Five changes of mindset for a true food system transformation

As someone with a lifelong passion for getting food systems right, I can attest to the fact that food systems have never been so high on the agenda. It has become crystal clear in the wake of the COVID-19 pandemic that an urgent transformation is needed, or we stand no chance of achieving the Agenda 2030 and the Sustainable Development Goals (SDGs).

Consequently, this year’s UN Food Systems Summit was widely welcomed. Yet, with less than six months until the Summit begins, there is tension in the air, as we are all being asked to leave our comfort zones and adopt a systems approach. This does not (yet) come natural to many of us. But to truly think in a systemic way, a certain level of discomfort must be accepted and embraced. Competing views should be heard, uncomfortable truths acknowledged.

In the end, our challenge is to weave all perspectives together into a common, compelling vision for the future of food, one that is serving people and the planet alike. Then, strategies will differ, as there is no one-size-fits-all solution, nor a silver bullet to get us through. But one thing is clear: if we want to see different results – we must do things differently.

As we advance on this path together, let me offer five mindset changes that I believe will help us all move towards a healthier and more sustainable future.

  1. From “Feed the World” to “Healthily nourish people to build resilient communities”

Calories alone cannot develop full physical and cognitive potential and will not produce the resilient communities we need. Well-nourished people and households are better equipped to endure and recover from external shocks, including from pandemics and climate change. As both a contributor to, and outcome of, strengthened resilience, nutrition must be fully integrated into food policies, including in the design and delivery of emergency food security responses.

  1. From “maximizing outputs” to “rewarding ecosystem services”

Just a few crop species provide half of the world’s plant-derived calories, and these monocultures place a unique burden on natural ecosystems, including high demand for water. Farmers should be equipped and encouraged to protect biodiversity and replenish soils, particularly through nature-based solutions grounded in agroecology. By rewarding farmers for their ecosystem services, we can support more diverse agriculture, increasing the resilience of farmers and the diversity of diets for improved nutrition outcomes.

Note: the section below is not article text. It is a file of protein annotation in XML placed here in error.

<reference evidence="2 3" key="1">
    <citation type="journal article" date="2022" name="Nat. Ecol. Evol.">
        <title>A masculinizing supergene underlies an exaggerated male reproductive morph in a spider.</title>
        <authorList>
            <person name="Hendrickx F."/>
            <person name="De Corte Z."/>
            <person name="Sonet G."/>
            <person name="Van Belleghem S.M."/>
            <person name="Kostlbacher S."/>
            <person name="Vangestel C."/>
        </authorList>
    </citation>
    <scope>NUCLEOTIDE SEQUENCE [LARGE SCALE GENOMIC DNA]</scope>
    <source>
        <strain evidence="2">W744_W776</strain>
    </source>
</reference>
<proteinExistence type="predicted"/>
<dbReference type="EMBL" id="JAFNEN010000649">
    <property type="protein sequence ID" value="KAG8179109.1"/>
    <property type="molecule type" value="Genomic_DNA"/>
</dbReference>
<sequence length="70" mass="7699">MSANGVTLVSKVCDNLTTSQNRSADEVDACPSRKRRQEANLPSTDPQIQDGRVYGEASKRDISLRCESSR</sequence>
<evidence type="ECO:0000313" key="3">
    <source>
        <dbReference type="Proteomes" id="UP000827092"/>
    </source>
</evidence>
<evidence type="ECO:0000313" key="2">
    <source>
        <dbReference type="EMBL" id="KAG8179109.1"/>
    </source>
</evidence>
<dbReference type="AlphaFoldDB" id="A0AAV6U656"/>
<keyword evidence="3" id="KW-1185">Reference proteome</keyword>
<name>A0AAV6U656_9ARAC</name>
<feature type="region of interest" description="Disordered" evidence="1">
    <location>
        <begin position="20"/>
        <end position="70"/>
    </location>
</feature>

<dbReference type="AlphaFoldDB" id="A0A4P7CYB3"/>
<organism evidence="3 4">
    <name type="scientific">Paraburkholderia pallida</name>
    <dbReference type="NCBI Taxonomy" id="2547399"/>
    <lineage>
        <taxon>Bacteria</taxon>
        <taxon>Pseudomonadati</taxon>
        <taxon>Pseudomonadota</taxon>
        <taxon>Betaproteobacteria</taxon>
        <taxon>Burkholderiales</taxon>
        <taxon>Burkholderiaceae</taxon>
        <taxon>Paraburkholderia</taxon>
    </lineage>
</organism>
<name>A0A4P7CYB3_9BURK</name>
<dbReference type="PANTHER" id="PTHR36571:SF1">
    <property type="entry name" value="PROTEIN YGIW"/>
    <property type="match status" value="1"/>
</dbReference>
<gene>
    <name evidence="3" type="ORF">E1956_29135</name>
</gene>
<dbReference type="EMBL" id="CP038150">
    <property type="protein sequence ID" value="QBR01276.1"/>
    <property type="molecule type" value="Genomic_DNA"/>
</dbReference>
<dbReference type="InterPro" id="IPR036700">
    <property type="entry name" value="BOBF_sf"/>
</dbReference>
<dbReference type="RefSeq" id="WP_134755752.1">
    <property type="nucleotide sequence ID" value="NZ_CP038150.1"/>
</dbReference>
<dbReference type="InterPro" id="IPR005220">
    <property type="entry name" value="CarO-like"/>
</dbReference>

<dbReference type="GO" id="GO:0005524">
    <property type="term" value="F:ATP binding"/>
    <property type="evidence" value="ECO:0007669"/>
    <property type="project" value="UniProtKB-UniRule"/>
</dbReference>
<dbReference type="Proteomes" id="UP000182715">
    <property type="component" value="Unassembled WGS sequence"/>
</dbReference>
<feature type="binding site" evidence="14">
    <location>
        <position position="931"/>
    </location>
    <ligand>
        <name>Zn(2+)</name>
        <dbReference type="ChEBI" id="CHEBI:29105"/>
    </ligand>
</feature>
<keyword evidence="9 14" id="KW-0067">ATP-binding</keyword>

1. From “Food as a commodity” to “Food shapes our societies and our economy”

Food systems are not only linked to nutrition and health, but also to decent jobs and equitable livelihoods. Smallholders produce about 80 per cent of the food consumed in Asia and sub-Saharan Africa, and many are underpaid, especially women. Fair food prices – including externalities – will attract investments to where capital creates the most social and environmental value. Since women make up an average of more than 40% of the agricultural workforce in developing countries—this will also have a ripple effect on the success of their communities, improving prosperity also for children and youth.

  1. From a “take-make-waste mentality” towards “sustainable business models”

Business as usual clearly endangers life as we know it on the planet. It is time for the private sector to fully embrace sustainability as integral parts of business models. I am optimistic to see many companies adopting that path and rallying behind a common agenda for all people to thrive, within planetary boundaries – for instance through the World Business Council for Sustainable Development (WBCSD) and the UN Global Compact. Only a transparent collaboration between civil society representatives and the private sector can harness the ability of business to mobilize and invest in practices that will drive a transformative agenda for food systems: from (only) serving clients and investors towards also serving workforce, society, and planet.

  1. From “standardization of diets” towards “valuing good food, diversity and local resources”.

Despite cultural and geographical differences, powerful trends of urbanization and globalization are promoting a standardization of food preferences. Across all regions of the world, urban consumers are increasingly drawn to more sugary and processed foods and drinks – mostly imported. The ‘western’ diet leads to overweight and obesity, now spreading across low and middle-income countries the fastest. This must be curbed through local solutions promoting local, healthy and tasty food that is available and affordable. Farmers can be at the vanguard of this transformation, harnessing local knowledge, traditional plant varieties and animal breeds.

Like it or not, we must address some tough questions and change deeply ingrained practices if a sustainable, system-wide change is what we want. All actors must play their part, and none can afford to stay on the sidelines. On the road to the Food Systems Summit and beyond, Food Systems Dialogues offer an amazing opportunity to increase transparency across stakeholders. I am very proud that so many SUN countries are planning or have planned dialogues already. Challenging preconceptions – our own and others’ – will be the key to build bridges across competing views and restore trust across food systems actors so we can build a brighter, healthier future for all.

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